The Fresh Loaf

News & Information for Amateur Bakers and Artisan Bread Enthusiasts

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crumbbum's picture
crumbbum

ooooo, look! I figured out how to do thumbnails that link to the photobucket fullsize images! click the pictures.

Honey-Whole Wheat Bread
single 9x5 loaf

2 cups whole wheat bread flour
1/3 cup wheat germ
1-1/2 tsp. salt
2 tsp. instant yeast (or one 1/4-ounce packet)
1 Tbsp. vital wheat gluten (if you've got it)

mix these dry ingredients together.

heat to 120F:
1 cup milk
2 Tbsp. butter or margarine
1/4 cup honey

alternately, use 1 cup warm water and add 1/3 cup powdered milk to the dry ingredients.

add the liquids to your dry flour/yeast mixture and blend until evenly incorporated.

work 2 cups white bread flour, a cup at a time, into the dough. it should begin to hold together after this. if you're using a mixer, you can continue with that process, or turn the dough out on a floured surface and knead until the flour is incorporated and you have a smooth ball of dough. it will be slightly tacky, but shouldn't stick to the surface or your hands.

grease a bowl, plop the dough ball into it, and turn it so it gets 'buttered all over', cover it with a kitchen towel, and set it to rise until doubled in bulk. depending on your ambient temperature, it could take 1-3 hours.

when it's doubled, punch it down in the bowl, and turn it out onto a floured work surface. knead it a few minutes to work out the bubbles, add a little flour if it sticks to your hands, but this dough probably won't need it. flatten it out into a rectanglish-shape with your hands or a rolling pin, and roll it up tightly as you can, pinching the closing seams together, tucking the ends in if need be, and set to rise (covered) in a greased loaf pan. the second rise goes much faster, again, depending on ambient temperature, 30-60 minutes is typical.

preheat your oven to 375F, and bake for 10 minutes, then reduce to 350F for an additional 30 minutes. keep watch on it, I think my oven runs about 25 degrees hot. if everything goes well, it should just roll out of the loaf pan when tipped on its side. cool it on a rack, resting on its bottom, and the rack will leave cutting guides for you.

Notes
I used wheat germ this time because I had it on hand. I used to make it with cracked wheat, or wheat 'berries' that had been soaked in warm water to soften a bit. I'm guessing that was about 2 tablespoons in quantity.
Measures are approximations--nothing is to panic about as long as you're in the ballpark.
If you coat the top crust with melted butter or margarine while it's hot, it will stay soft. the advantage to this is that slicing the bread won't crush the loaf. Slice the loaf laying on one side--it's a deterrent to crushing, and it exposes the cutting guides you made on the bottom of the loaf.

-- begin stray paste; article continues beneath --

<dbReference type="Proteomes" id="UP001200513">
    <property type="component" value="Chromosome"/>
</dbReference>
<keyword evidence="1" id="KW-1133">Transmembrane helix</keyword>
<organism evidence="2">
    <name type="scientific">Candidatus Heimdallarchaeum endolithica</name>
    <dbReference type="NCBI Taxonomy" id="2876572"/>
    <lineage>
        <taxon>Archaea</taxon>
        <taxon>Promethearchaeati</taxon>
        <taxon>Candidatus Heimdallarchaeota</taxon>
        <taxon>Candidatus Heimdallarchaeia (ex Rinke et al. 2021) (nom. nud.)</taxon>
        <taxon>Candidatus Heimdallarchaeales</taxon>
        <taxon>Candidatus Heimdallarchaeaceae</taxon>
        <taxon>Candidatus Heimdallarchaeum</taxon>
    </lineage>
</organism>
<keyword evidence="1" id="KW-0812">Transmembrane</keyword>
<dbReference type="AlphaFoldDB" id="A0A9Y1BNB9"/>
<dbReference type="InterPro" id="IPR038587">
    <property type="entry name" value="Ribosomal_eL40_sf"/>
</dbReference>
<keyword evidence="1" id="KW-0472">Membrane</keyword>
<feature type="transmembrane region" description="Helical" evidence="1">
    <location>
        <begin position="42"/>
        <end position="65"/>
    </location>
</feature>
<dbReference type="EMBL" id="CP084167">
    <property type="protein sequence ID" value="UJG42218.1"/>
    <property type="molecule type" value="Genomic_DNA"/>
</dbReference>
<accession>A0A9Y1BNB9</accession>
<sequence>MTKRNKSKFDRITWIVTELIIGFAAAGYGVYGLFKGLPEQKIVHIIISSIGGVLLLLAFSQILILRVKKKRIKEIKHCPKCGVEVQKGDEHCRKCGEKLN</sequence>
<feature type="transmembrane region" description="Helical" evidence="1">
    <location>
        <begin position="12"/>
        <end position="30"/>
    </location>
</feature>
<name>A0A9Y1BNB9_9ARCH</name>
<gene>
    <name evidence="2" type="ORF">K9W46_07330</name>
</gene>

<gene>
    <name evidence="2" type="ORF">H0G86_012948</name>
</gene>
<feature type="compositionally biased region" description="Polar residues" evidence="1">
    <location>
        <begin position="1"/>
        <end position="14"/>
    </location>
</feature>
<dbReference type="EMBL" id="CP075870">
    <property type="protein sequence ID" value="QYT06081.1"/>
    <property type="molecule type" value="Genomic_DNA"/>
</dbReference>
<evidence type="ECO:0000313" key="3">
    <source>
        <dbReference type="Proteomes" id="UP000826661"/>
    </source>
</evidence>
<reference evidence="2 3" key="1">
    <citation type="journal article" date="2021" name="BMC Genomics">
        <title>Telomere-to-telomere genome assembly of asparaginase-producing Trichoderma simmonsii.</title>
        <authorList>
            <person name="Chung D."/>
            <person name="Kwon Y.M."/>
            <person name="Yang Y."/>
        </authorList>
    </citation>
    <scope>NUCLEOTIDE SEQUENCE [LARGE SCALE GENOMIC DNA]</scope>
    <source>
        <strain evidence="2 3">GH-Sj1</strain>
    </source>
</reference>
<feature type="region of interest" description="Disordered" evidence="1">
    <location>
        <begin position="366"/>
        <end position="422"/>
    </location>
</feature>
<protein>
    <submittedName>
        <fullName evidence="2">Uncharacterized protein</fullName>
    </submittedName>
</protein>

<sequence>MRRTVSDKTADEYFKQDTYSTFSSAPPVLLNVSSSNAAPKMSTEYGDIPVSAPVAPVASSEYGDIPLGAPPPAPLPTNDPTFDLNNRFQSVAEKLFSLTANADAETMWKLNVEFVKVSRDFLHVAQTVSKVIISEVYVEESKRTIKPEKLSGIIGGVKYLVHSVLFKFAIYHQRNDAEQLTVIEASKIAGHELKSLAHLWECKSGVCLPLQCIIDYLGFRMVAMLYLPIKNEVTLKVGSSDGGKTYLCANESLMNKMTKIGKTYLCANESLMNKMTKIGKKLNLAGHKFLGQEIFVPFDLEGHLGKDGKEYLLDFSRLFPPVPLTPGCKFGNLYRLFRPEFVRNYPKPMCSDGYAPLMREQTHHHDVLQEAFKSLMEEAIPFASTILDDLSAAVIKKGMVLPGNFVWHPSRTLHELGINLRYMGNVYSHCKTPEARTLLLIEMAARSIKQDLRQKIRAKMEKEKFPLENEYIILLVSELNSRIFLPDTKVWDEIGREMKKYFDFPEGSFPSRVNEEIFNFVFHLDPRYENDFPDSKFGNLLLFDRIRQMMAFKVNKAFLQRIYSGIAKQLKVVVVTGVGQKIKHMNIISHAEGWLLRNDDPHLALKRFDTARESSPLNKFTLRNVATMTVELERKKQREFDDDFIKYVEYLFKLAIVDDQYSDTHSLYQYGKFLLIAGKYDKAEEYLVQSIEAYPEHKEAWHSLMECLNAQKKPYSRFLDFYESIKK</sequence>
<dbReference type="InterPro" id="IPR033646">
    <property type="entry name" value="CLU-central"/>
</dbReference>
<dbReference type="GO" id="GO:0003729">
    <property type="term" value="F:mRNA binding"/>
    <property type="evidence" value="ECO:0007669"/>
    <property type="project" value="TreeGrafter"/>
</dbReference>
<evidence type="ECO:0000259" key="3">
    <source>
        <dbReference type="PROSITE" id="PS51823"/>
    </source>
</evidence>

Floydm's picture
Floydm

of the pain poolish was excellent too. It wasn't as pretty, but it still tasted great.

crumbbum's picture
crumbbum

Let's see if I can figure this out. Old dogs and new tricks don't always work.

here's the recipe I sorta followed.

the night before
1/2 cup starter
1-1/2 cups flour
1 cup water

in the morning
2 eggs, lightly beaten
1/4 cup sugar
1/2 tsp. salt

just before starting
1/4 tsp. baking soda

this recipe says it makes 18 very large hotcakes, so since there was just myself and a hungry shark teenage boy, I cut things down and we ended up with 8-9 hotcakes, about 6-7 inches across. I'm assuming everybody knows how to cook hotcakes.

my recipe for 2 hungry people, not for a ravenous horde goes like this:

1/2 cup starter
3/4 to 1 cup flour
1/2 to 3/4 cup water

1 egg, lightly beaten
2 to 3 Tbsp. sugar
1/4 tsp. salt
2 to 3 tsp. cinnamon

1/4 tsp. baking soda

they were good. we liked them so much we made them again the next day.

Floydm's picture
Floydm

This weekend I made bagels, pain au raisin, cream cheese snails, and pain poolish.

Bagels and snails were pretty easy. I'll post the snails recipe soon. The bagel recipe is here.

We ate one of the two pain poolish loaves last night. It was excellent. It'll be interesting to compare the other one to it tonight: I was pretty rough shaping the one we ate last night. It came out a beautiful dark brown. The other loaf I did not work as hard while shaping. It came out pretty pale. I suspect that that one may have been a little "over the hill" and would have benefited from being worked harder.

Once I get the pain poolish down I will post a recipe too.

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